This is a guest post by Joel Weiner
I was on my weekend off from Yeshiva in northern Israel this weekend, and spent it in Jerusalem. Last night I went to the big rally for Gilad Shalit outside the Prime Minister’s house to mark Gilad’s fifth birthday in captivity. It was very moving, seeing so many Israelis coming from all over the country to mark the occassion. The Shalit family had organised coaches from just about every city in Israel. Attendance was easily in the thousands.
To tell you the truth though, I’m not really a supporter of the campaign. That sounds like an awful thing to say, and makes me look like a hypocrite, since I did go to the rally last night. I went for the experience, which was a wonderful one: everyone singing Hatikvah together, everyone coming out to support our soldiers.
But at the same time, I find it difficult to believe that Gilad’s continuing captivity is the Prime Minister’s fault. In truth, last night wasn’t just a rally- it was a protest. All the speeches were addressed to the Prime Minister, and all of them made a point of saying that he should be doing more. But in actual fact, Bibi Netanyahu isn’t the one holding Gilad Shalit – Hamas is. And every time a new campaign is launched to bring Gilad home, every time Israelis turn out to put pressure on the Government to do more, Hamas looks on with glee – and raises the price of his release. To put pressure on Bibi is to play directly into the hands of the Hamas terrorists. This is just what they want.
And what happens if we do make a deal now? 800 terrorists for Gilad? 1,000 terrorists for Gilad? I’m not saying he wouldn’t be worth it - the life of a human being is priceless – but there are two issues with this. Firstly, how would the release of 1,000 terrorists make the families of those killed in terrorist attacks feel? And how can we justify putting 1,000 more terrorists on the streets to their next victims?
And secondly – and this, I feel, is the biggest issue – what kind of precedent would it set? If Hamas et al see that their lawless and merciless strategy of kidnapping innocent Israelis works, and leads to their terrorists being freed from Israeli jails, then what is holding them back from kidnapping another handful of border patrol soldiers? It was easy enough for them last time, so what’s stopping them from doing it again?
But take note, I certainly do not mean to say we should leave Gilad Shalit to rot in the hands of his cruel abductors. That is not the Jewish way, not the Israeli way, and not the human way. There is an alternative. Gilad is in captivity and we’re angry about it. But we’re complaining to the wrong people. As I’ve already said, he’s not being held by Bibi Netanyahu; he’s being held by Hamas. This has to be Hamas’s problem, not Israel’s. So let’s make it their problem.
One of the main criticisms aimed at Israel is at its record on human rights. Now, those who do criticise Israel’s human rights are clearly misinformed, misguided, willful manipulators, or all three. We’re talking about ‘pro-Palestinian’ campaigners, Guardian readers/writers, Amnesty International and the like. The Stop the War Coalition, Socialist Workers’ Party… the list goes on. So this should be our strategy: every time we’re criticised on the grounds of human rights, we say, “I can’t even have this conversation with you whilst Israeli soldier Gilad Shalit is held in captivity in an undisclosed location, with no contact from the outside world or even the Red Cross. Every Palestinian prisoner in Israeli prisons is granted those basic human rights, as well as the right to a fair trial and even legal representation, all of which Gilad Shalit is denied.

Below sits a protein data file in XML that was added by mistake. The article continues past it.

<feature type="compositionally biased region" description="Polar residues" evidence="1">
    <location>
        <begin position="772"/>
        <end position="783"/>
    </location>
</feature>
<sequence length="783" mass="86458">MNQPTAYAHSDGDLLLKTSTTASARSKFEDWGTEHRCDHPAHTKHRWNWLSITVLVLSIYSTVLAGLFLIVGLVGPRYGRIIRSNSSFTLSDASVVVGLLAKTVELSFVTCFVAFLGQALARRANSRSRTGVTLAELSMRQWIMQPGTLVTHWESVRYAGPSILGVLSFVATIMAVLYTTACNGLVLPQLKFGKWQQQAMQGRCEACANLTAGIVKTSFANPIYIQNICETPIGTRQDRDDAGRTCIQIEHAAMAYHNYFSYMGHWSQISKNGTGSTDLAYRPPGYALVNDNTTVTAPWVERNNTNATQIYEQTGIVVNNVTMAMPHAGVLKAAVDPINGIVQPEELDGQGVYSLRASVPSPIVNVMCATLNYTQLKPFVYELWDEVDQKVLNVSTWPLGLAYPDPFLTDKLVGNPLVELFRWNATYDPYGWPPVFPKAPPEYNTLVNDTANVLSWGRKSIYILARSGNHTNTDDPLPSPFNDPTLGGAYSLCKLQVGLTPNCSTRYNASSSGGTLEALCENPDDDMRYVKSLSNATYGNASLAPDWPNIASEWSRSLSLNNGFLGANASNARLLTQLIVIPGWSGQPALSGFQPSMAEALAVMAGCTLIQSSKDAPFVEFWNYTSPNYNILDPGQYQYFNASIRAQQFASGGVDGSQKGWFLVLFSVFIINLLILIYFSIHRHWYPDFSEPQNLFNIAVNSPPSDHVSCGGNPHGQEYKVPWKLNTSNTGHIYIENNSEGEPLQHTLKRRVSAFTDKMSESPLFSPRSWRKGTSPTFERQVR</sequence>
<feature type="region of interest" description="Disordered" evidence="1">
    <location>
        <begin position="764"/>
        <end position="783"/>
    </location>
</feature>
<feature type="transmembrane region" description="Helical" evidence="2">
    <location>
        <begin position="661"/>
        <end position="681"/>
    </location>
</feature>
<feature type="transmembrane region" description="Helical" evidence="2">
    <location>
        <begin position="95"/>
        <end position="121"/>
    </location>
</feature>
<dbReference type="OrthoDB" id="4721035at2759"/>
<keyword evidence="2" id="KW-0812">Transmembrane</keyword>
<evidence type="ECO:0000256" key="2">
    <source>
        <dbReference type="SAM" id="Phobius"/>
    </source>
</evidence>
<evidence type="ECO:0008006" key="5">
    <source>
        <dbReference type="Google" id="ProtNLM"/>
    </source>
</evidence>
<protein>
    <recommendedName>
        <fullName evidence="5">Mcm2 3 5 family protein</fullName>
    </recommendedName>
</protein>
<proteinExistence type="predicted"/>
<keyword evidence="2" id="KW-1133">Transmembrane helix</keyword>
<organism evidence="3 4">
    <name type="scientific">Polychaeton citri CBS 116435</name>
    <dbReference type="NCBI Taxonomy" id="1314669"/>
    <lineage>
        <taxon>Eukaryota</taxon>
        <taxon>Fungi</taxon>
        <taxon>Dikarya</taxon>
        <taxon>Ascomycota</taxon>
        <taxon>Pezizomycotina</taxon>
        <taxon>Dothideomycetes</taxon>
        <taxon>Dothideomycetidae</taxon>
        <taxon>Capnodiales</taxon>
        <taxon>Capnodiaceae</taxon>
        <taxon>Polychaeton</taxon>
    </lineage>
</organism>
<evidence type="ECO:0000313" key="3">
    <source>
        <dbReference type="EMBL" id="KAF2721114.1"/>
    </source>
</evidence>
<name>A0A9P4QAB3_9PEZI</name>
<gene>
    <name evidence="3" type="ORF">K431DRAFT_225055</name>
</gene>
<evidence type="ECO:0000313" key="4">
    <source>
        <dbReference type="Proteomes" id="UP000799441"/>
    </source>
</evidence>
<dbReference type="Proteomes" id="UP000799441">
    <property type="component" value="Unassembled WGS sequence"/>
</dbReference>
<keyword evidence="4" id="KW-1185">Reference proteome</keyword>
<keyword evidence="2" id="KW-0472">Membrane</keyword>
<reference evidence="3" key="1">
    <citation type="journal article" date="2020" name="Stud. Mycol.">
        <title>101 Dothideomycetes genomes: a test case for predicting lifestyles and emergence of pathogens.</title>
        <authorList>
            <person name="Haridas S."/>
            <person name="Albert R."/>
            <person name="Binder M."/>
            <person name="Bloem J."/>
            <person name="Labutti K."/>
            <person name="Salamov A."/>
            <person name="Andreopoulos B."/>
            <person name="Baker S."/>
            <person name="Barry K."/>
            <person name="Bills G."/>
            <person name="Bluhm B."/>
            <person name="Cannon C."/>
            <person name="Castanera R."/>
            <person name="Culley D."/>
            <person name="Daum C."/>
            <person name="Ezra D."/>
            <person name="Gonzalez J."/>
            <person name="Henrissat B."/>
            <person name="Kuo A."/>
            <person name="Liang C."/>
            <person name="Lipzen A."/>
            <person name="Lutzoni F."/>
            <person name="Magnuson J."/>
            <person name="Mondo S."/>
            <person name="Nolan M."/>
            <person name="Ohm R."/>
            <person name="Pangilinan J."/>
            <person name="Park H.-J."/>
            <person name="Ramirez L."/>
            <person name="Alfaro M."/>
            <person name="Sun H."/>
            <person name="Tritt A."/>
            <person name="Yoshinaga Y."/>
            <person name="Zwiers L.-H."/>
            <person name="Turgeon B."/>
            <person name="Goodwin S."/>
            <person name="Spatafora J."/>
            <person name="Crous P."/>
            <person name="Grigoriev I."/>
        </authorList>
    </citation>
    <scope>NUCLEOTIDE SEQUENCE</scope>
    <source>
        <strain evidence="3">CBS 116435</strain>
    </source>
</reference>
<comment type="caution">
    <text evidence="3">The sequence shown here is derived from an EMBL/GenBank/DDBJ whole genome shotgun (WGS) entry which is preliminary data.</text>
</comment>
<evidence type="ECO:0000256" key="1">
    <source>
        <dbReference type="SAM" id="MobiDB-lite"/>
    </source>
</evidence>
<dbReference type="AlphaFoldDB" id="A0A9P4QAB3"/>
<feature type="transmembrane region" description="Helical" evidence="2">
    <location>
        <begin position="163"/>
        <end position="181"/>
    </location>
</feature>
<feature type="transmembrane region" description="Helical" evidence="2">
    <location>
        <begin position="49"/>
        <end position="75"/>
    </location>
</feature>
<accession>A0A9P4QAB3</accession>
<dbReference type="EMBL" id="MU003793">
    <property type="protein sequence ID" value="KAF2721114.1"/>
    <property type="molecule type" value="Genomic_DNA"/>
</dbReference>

“He hasn’t been allowed to have so much as a conversation with anyone other than his captors for more than four years. You talk about human rights? This is an abomination. Once Gilad Shalit is freed, only then can we start to question Israel’s treatment of Palestinians, which may not be faultless but is miles away from that afforded to Shalit.”
The Gilad Shalit issue should be their problem. It should be a burden not just for Hamas and its cronies but for Israel’s critics everywhere. They have to know that they cannot be criticising Israel’s record on human rights whilst their own is far, far worse. They should be made to feel bad that their side is so clearly in the wrong.
And the second part of our strategy should be pressure, not on Israel, but on Hamas, via the international community. I’m not talking about making measly statements such as the British Foreign Office issued yesterday; that potentially worsens the problem by, again, allowing Hamas to raise the price. No, we need to be more decisive than that. Every year, the US and the UN – and no doubt, the UK too – jointly give millions of pounds to Gaza in aid. Why aren’t they considering the option of making that aid dependent on Shalit’s release? The US and UN know as well as we do that Gilad Shalit’s continuing captivity is a stain on the face of the Middle East peace process. Let’s make this issue a real problem for Hamas. Their choice, effectively, will be either to free Shalit or for Gaza to be financially crippled.
So let’s make it clear. The Shalit issue is a big problem. But by making it Bibi Netanyahu’s problem, the dillemma is only augmented. By making it the problem of Hamas and Israel’s critics, we may actually get somewhere and, with God’s help, Gilad might finally be allowed home.